Decimal numbers

 Revision 2.102  2003/02/10 21:34:24  abigail
 Added VERSION

 Revision 2.101  2003/02/01 22:55:31  abigail
 Changed Copyright years

 Revision 2.100  2003/01/21 23:19:40  abigail
 The whole world understands RCS/CVS version numbers, that 1.9 is an
 older version than 1.10. Except CPAN. Curse the idiot(s) who think
 that version numbers are floats (in which universe do floats have
 more than one decimal dot?).
 Everything is bumped to version 2.100 because CPAN couldn't deal
 with the fact one file had version 1.10.

 Revision 1.6  2002/12/27 23:33:15  abigail
 Roman numbers.

 Revision 1.5  2002/08/23 13:09:13  abigail
 Cosmetic POD changes.

 Revision 1.4  2002/08/23 12:51:26  abigail
 + Several occurances of 'numbers' changed to 'number'.
 + Fixed bugs in documentation.
 + Made example use anchors to make it more clear.
  (All due to Christopher Baker)

 Revision 1.3  2002/08/05 12:16:59  abigail
 Fixed 'Regex::' and 'Rexexp::' typos to 'Regexp::'
 (Found by Mike Castle).

 Revision 1.2  2002/07/30 16:37:59  abigail
 Removed outcommented code.

 Revision 1.1  2002/07/28 21:41:07  abigail
 Split off from Regexp::Common.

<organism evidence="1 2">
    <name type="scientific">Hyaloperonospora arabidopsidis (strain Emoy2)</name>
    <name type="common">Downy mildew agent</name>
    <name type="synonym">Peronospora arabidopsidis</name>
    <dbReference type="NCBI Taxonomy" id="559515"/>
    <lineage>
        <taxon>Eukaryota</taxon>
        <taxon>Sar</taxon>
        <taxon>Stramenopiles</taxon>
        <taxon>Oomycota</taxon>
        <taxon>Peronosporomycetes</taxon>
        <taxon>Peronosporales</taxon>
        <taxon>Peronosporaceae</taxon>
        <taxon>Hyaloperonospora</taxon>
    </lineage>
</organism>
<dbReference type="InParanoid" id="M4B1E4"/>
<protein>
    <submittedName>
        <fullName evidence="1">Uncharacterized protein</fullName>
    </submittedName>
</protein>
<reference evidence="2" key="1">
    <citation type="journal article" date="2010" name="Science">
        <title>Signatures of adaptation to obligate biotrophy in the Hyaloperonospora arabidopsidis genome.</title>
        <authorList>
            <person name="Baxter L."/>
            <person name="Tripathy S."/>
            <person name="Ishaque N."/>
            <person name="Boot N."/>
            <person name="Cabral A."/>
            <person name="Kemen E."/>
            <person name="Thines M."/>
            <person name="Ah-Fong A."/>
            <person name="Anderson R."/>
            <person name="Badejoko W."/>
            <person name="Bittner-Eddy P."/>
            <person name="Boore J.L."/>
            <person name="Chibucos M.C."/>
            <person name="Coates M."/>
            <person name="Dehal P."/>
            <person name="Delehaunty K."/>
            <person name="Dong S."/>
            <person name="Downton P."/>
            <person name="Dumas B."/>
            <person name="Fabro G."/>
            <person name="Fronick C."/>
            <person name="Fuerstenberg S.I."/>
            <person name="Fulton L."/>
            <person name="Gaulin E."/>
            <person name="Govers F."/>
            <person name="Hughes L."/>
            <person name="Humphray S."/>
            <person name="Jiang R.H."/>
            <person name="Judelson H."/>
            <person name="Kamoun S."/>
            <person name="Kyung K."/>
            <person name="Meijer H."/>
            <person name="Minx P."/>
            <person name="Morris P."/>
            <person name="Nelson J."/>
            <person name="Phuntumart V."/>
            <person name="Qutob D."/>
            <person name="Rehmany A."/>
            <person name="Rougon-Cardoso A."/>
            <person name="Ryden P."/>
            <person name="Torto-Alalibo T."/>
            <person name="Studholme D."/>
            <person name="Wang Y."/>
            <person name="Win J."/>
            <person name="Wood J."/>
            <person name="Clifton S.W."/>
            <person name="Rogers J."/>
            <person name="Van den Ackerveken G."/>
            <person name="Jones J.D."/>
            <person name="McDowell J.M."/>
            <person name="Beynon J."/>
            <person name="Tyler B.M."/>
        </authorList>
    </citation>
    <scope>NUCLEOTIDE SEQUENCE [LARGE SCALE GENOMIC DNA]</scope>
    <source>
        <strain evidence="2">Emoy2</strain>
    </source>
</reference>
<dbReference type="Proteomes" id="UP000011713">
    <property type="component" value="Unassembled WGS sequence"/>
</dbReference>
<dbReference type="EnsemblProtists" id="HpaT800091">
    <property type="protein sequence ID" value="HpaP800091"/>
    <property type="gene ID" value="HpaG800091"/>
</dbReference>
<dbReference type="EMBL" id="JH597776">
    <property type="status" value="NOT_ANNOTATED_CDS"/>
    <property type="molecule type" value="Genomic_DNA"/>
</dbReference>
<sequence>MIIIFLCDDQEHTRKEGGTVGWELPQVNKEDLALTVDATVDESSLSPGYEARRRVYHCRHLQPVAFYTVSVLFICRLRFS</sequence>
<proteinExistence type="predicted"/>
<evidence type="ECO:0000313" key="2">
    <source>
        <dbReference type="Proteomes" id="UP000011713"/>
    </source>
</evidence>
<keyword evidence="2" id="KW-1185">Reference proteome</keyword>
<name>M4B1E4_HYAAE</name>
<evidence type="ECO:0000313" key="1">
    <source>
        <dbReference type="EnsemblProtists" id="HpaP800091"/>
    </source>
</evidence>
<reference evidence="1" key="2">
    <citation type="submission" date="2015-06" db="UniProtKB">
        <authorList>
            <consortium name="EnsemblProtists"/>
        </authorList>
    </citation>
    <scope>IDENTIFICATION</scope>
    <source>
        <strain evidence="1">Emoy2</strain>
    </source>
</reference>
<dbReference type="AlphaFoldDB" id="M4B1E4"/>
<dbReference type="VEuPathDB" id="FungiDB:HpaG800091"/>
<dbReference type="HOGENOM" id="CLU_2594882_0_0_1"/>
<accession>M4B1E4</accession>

SEE ALSO

Regexp::Common for a general description of how to use this interface.  

AUTHOR

Damian Conway (damian@conway.org)  

MAINTAINANCE

This package is maintained by Abigail (regexp-common@abigail.nl).  

BUGS AND IRRITATIONS

Bound to be plenty.

For a start, there are many common regexes missing. Send them in to regexp-common@abigail.nl.  

COPYRIGHT

     Copyright (c) 2001 - 2003, Damian Conway. All Rights Reserved.
       This module is free software. It may be used, redistributed
      and/or modified under the terms of the Perl Artistic License
            (see http://www.perl.com/perl/misc/Artistic.html)


 

Index

NAME
SYNOPSIS
DESCRIPTION
$RE{num}{int}{-base}{-sep}{-group}{-places}
$RE{num}{real}{-base}{-radix}{-places}{-sep}{-group}{-expon}
$RE{num}{dec}{-radix}{-places}{-sep}{-group}{-expon}
$RE{num}{oct}{-radix}{-places}{-sep}{-group}{-expon}
$RE{num}{bin}{-radix}{-places}{-sep}{-group}{-expon}
$RE{num}{hex}{-radix}{-places}{-sep}{-group}{-expon}
$RE{num}{decimal}{-base}{-radix}{-places}{-sep}{-group}
$RE{num}{square}
$RE{num}{roman}
HISTORY
SEE ALSO
AUTHOR
MAINTAINANCE
BUGS AND IRRITATIONS
COPYRIGHT